Northrop Grumman delivers sensors to Global Hawk aircraft

25 September 2020 (Last Updated September 25th, 2020 14:18)

Northrop Grumman has supplied new MS-177 and upgraded AN/ASQ-230 sensors to increase the capabilities of its Global Hawk aircraft system.

Northrop Grumman delivers sensors to Global Hawk aircraft
Global Hawk takes off equipped with a MS-177 multi-spectral camera system. MS-177 provides high-resolution imaging capability for operational users. Credit: Northrop Grumman Corporation.

Northrop Grumman has supplied new MS-177 and upgraded AN/ASQ-230 sensors to increase the capabilities of its Global Hawk aircraft system.

The MS-177 multispectral camera system offers additional high-definition imaging capabilities for users.

Additionally, the second capability is the first implementation of increment 1 upgraded AN/ASQ-230 system on the Global Hawk high-altitude long-endurance autonomous aircraft to address expanded electronic threats.

The MS-177 camera system delivers multiple channels of intelligence collection in both, visible and infrared bands, as well as improves the capacity of multi-spectral imaging.

Along with the Global Hawk platform, the system can provide collection coverage in areas that are difficult to reach otherwise.

The implementation of AN/ASQ-230 Increment 1 increases support of the aircraft against electronic threats.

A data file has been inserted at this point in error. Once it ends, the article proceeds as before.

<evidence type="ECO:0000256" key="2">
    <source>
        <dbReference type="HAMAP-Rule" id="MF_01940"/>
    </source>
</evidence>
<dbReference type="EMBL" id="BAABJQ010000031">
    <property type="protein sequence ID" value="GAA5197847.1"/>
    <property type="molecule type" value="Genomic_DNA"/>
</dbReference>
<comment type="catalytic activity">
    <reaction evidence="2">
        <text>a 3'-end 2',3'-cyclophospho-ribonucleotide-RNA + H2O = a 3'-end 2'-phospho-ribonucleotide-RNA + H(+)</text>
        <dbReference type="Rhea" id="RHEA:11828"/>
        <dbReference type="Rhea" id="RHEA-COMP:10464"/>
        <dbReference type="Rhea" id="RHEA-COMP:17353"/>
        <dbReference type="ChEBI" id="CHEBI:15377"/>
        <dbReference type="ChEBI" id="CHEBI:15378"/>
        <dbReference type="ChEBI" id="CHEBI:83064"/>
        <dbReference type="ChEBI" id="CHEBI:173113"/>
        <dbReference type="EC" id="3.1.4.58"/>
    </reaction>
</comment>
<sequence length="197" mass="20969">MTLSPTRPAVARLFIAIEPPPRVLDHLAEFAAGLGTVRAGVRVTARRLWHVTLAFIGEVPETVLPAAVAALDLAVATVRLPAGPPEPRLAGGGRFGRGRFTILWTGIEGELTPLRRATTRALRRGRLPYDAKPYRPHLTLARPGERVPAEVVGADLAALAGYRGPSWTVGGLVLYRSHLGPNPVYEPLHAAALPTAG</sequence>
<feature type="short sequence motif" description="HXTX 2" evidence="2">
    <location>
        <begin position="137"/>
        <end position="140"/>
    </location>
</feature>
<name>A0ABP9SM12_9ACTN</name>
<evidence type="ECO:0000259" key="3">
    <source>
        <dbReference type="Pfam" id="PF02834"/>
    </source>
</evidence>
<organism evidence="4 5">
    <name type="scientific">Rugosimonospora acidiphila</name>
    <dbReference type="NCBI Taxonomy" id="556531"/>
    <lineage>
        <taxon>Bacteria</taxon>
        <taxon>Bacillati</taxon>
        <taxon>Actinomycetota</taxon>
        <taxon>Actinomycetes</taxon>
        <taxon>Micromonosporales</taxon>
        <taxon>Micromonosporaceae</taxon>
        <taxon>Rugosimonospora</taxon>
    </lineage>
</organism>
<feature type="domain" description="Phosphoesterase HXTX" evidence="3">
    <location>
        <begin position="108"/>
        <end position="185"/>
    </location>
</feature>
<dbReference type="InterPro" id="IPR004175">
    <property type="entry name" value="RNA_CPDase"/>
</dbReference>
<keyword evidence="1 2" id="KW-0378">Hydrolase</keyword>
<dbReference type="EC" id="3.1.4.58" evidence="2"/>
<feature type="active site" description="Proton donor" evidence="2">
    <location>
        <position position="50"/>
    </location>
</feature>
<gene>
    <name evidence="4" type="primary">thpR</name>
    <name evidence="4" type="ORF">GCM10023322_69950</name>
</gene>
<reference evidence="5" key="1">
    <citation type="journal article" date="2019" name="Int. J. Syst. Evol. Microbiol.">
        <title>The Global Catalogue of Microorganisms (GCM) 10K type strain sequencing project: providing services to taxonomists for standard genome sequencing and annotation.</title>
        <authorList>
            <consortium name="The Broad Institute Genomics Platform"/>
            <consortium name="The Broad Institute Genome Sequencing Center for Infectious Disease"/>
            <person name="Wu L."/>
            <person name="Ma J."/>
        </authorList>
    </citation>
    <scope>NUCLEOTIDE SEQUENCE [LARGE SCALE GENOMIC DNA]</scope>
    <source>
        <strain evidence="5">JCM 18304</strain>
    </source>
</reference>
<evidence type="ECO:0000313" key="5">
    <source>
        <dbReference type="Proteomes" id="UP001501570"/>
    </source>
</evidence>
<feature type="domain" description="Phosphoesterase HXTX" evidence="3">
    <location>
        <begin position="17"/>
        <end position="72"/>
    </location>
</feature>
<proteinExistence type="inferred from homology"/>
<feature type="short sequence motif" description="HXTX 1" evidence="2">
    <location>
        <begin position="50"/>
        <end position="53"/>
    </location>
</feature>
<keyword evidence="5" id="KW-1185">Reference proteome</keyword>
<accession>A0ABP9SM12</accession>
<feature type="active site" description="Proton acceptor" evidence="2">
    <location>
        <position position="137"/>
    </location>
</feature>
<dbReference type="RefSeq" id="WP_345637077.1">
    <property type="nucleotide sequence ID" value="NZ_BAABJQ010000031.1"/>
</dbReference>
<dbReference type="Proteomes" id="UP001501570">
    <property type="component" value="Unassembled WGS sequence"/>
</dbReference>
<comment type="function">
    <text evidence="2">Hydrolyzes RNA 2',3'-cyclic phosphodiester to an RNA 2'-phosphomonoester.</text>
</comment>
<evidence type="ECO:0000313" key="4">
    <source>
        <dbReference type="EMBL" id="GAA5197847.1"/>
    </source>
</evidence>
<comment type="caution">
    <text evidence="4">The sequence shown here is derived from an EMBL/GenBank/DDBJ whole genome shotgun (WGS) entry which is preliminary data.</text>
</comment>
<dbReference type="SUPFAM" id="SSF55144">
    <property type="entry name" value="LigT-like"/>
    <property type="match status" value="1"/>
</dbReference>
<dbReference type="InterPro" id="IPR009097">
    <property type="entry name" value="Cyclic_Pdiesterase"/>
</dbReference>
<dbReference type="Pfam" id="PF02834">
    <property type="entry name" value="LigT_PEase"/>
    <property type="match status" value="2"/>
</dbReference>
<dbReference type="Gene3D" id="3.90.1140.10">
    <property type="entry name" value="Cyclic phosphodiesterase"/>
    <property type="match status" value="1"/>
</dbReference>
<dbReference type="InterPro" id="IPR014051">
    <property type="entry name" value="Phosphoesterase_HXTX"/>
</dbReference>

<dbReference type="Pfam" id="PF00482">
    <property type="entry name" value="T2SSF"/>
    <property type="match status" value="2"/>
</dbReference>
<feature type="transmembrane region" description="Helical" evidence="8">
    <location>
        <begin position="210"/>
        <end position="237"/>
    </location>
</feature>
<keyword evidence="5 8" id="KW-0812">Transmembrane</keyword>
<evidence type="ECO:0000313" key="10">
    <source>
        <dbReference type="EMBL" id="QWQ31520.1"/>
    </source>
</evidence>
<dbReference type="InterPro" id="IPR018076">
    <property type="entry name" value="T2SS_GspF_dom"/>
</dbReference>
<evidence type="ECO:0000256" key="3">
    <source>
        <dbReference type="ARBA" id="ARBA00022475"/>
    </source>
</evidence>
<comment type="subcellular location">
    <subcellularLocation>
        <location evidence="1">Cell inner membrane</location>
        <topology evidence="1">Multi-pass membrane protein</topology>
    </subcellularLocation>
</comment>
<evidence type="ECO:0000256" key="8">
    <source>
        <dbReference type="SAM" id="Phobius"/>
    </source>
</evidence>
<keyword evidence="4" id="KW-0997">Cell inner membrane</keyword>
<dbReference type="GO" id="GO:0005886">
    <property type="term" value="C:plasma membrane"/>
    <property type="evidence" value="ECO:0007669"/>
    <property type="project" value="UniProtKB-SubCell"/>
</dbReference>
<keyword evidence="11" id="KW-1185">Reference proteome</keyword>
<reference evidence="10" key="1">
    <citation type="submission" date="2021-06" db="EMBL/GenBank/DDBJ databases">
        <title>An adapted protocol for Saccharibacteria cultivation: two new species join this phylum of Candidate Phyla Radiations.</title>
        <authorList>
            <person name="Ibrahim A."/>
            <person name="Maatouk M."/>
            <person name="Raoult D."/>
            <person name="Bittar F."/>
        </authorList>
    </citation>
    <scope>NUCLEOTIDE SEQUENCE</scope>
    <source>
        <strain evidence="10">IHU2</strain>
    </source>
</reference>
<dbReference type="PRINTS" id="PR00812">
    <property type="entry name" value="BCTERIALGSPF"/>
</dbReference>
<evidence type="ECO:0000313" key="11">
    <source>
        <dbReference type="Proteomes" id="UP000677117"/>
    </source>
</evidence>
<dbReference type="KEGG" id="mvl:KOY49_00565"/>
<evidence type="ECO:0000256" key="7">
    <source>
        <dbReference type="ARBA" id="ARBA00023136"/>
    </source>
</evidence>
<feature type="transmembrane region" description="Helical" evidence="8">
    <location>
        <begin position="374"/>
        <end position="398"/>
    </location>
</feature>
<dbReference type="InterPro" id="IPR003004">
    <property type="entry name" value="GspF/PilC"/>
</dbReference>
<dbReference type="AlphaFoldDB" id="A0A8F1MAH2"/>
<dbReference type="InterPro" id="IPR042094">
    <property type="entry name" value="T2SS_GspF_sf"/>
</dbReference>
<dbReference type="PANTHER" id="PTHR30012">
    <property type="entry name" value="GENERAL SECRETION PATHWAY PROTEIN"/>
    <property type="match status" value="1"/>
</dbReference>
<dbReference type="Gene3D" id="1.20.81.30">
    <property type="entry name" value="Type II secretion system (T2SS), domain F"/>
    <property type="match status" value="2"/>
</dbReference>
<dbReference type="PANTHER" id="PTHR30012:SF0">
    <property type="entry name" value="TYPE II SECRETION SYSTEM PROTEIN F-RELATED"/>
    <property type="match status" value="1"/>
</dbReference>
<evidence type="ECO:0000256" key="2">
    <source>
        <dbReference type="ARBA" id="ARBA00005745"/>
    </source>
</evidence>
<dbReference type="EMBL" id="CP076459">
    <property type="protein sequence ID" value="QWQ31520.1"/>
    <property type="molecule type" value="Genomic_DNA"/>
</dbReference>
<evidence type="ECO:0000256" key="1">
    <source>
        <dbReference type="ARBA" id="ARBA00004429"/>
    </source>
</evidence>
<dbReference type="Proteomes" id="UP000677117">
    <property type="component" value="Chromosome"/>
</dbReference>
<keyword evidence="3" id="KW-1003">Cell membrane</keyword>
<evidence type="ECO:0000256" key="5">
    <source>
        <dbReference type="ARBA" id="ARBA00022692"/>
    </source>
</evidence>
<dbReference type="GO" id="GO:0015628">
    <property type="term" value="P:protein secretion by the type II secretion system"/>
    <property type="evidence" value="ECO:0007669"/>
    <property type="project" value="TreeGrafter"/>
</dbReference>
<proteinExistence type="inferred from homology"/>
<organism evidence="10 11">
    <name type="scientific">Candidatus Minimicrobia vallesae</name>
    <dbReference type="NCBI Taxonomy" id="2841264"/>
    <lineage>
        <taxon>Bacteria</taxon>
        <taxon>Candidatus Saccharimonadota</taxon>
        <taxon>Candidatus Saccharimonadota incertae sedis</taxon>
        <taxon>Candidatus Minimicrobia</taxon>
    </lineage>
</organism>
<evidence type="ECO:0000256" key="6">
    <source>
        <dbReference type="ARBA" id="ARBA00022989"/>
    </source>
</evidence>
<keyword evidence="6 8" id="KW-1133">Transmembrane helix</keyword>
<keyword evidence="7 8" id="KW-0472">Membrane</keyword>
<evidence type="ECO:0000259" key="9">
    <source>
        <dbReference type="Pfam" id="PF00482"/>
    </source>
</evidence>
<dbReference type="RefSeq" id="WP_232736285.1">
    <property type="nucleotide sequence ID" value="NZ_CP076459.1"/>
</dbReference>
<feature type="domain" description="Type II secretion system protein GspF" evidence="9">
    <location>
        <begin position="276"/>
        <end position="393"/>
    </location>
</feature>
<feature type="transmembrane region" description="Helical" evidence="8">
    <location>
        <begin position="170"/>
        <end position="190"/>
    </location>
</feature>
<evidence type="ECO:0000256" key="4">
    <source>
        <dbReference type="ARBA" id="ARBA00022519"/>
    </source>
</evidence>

Northrop Grumman Global Hawk vice-president Leslie Smith said: “Ongoing improvements to Global Hawk underscore Northrop Grumman’s commitment to the United States Air Force’s ISR mission and reducing costs through agile development and leveraged solutions.

“New and improved payloads flying on our young, yet proven fleet of aircraft will allow our partners to deploy high value, networked assets to monitor adversaries while not risking the lives of military personnel well into the 2040s.”

Global Hawk provides autonomy, range, endurance and payload along with an average aircraft age of fewer than nine years. It is said to benefit domestic and international customers who have important ISR collection needs.

In June, the US Air Force’s (USAF) RQ-4 Global Hawks returned to Yokota Air Force Base (AFB) in Japan from Andersen AFB in Guam.

Last January, Raytheon Company received a contract to maintain and modernise both hardware and software of the ground control systems and on-board sensors used by the USAF fleet of RQ-4 Global Hawk remotely piloted aircraft.